YOU ARE HERE: LAT HomeCollections


Dole Assails Clinton's Record in War on Drugs

Republicans: The GOP standard-bearer enters Democrats' convention-eve turf, vows to expand role of the military in U.S. to stem narcotics flow.


PALOS PARK, Ill. — Like a paratrooper dropping behind enemy lines, Republican presidential challenger Bob Dole swooped into Chicago on the eve of the Democratic convention Sunday to launch a new attack on President Clinton's drug policies and call for an expanded domestic role for the U.S. military in fighting drugs.

As Democratic delegates poured into pre-convention workshops and parties, Dole told a crowd of about 2,500 supporters that his administration would use the military much more aggressively to fight drugs and vowed to give intelligence agencies and the Pentagon a broader role to do so--even on U.S. soil.

Dole said he recognized that Americans might have concerns over such expansion of military powers. "Our nation has a 200-year-old tradition of wariness over the use of the military to address domestic security matters," he said. "I always have and always will respect that." But, he added, "Our drug problem is more than a domestic security problem. The threat comes from abroad."

Beyond tradition, expanding the U.S. military's powers at home raises constitutional and legal questions. Dole left unclear precisely how those issues would be resolved. The CIA is barred from engaging in domestic intelligence and federal law strictly limits the military's ability to engage in civilian law enforcement.

Specifically, Dole pledged, that within 45 days of taking office, his administration would work with Pentagon officials to "seek further ways to use our military power, particularly technical capabilities, to fight the war on drugs." He pledged to devise a plan "that focuses the appropriate military means to augment our federal and state drug enforcement agencies" and would make drug interdiction a higher priority for intelligence services.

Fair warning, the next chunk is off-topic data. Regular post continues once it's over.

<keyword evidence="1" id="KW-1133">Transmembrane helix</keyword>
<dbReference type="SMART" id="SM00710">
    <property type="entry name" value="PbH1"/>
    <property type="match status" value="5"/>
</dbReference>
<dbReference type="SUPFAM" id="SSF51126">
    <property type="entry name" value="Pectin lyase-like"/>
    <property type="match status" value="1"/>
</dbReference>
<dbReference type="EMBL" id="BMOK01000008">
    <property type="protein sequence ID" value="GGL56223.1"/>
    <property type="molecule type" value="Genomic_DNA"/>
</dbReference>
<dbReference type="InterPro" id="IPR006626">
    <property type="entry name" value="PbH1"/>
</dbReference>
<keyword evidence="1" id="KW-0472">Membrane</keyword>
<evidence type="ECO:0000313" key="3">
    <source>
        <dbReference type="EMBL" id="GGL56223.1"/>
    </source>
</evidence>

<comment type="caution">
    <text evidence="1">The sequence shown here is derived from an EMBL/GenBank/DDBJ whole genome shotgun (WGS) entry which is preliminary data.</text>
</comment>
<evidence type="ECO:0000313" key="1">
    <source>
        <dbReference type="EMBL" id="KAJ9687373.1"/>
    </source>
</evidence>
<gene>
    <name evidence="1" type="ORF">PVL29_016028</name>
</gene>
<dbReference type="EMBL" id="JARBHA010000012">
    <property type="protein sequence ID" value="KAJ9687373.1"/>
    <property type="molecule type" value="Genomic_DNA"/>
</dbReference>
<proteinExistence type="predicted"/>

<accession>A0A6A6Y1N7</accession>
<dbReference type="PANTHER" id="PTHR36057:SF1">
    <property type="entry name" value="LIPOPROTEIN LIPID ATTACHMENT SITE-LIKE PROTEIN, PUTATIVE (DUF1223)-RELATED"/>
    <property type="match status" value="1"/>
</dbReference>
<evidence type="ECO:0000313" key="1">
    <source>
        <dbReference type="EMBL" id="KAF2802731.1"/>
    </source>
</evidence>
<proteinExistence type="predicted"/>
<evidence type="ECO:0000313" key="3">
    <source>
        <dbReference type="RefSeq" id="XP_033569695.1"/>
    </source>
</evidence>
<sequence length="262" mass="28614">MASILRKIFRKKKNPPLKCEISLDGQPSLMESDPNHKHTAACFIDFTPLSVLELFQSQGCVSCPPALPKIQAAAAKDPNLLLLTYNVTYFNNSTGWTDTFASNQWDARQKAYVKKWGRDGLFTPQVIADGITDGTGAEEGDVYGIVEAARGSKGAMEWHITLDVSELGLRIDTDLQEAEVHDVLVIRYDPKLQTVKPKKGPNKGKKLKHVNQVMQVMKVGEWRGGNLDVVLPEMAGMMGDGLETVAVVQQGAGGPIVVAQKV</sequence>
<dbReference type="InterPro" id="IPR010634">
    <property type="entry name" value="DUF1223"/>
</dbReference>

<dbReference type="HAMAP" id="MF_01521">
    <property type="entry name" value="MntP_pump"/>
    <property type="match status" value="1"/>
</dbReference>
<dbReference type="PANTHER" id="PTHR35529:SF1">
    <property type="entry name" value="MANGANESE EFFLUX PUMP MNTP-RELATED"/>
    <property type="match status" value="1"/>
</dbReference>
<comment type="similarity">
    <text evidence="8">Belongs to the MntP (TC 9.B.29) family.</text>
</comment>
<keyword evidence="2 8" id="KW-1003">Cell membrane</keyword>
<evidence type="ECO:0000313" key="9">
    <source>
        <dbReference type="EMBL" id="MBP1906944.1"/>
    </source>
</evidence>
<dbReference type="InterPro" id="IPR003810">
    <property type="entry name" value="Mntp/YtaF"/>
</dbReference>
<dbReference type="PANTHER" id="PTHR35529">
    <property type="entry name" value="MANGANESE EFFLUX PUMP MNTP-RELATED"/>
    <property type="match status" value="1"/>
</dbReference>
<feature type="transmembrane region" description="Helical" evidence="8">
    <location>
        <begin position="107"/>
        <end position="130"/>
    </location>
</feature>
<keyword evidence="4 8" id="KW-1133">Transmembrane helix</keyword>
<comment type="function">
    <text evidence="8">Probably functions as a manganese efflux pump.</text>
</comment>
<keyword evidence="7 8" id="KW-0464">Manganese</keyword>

The White House would work with governors to train and equip National Guard units to provide rapid assistance, he said. "In other words, if we need the National Guard to move in, they'll have the training and they'll work with law enforcement, and they'll get the job done."

Dole's attack on Clinton defied the usual rules of political propriety, which hold that a candidate avoid appearing on an opponent's convention turf. Dole told Republicans at a picnic in this affluent Chicago suburb that the Clinton administration had "raised the white flag in the war on drugs."

"The president was moved to action after the tragic, terrible bombing in Oklahoma City, and he was right to do so," Dole said. "But how can he be satisfied, how can he say nothing new need be done as millions of America's children are lost to the slow, wasting terror of drugs?"

To back up his charges, Dole fired off a fusillade of statistics, including a survey released last week showing, he said, that teenage drug use is up 105% since Clinton took office. "This is nothing short of a national tragedy," Dole said. "Nothing short of a national disgrace."

The annual survey, conducted by the Department of Health and Human Services, found that 11% of youths aged 12 to 17 said they had used an illicit drug during the previous month, with marijuana overwhelmingly their drug of choice. Results dating back to the Carter administration show that drug use fell under Republican presidents Reagan and Bush from 16.3% in 1979 to 5.3% in Bush's final year, before climbing steadily to the current level.

The White House response was "Don't worry, be happy," said Dole, who accused Clinton of turning former First Lady Nancy Reagan's "just say no" approach to drugs into "just say nothing."

Under the Clinton administration, Dole charged, the National Security Council dropped drugs from third priority in a list of problems to "29 on a list of 29."

In his first year in office, Clinton sharply reduced the staff of the Office of National Drug Control Policy as part of his effort to meet a promise to cut White House staff by 25%. But he has kept funding high for the drug war. His 1997 budget calls for $15.1 billion in federal spending on drug education, treatment and law enforcement, an increase of about 9%.

In response to Dole's charges, the Clinton/Gore campaign released a list of Senate votes by Dole that cut funding for drug education programs. The campaign also noted that Dole opposed the 1994 crime bill, which stiffened penalties for drug-related crime, and argued that Dole would almost certainly be forced to cut drug-fighting programs to pay for his proposed income tax cuts.

"Arm in arm with Newt Gingrich, Bob Dole attempted to dismantle initiatives that would help young people at risk of falling prey to drug use and crime," Clinton/Gore campaign press secretary Joe Lockhart said in a statement. Joined onstage by his wife, Elizabeth Hanford Dole, Illinois Gov. Jim Edgar, and others, Dole joked about his in-your-face appearance near the convention.

Los Angeles Times Articles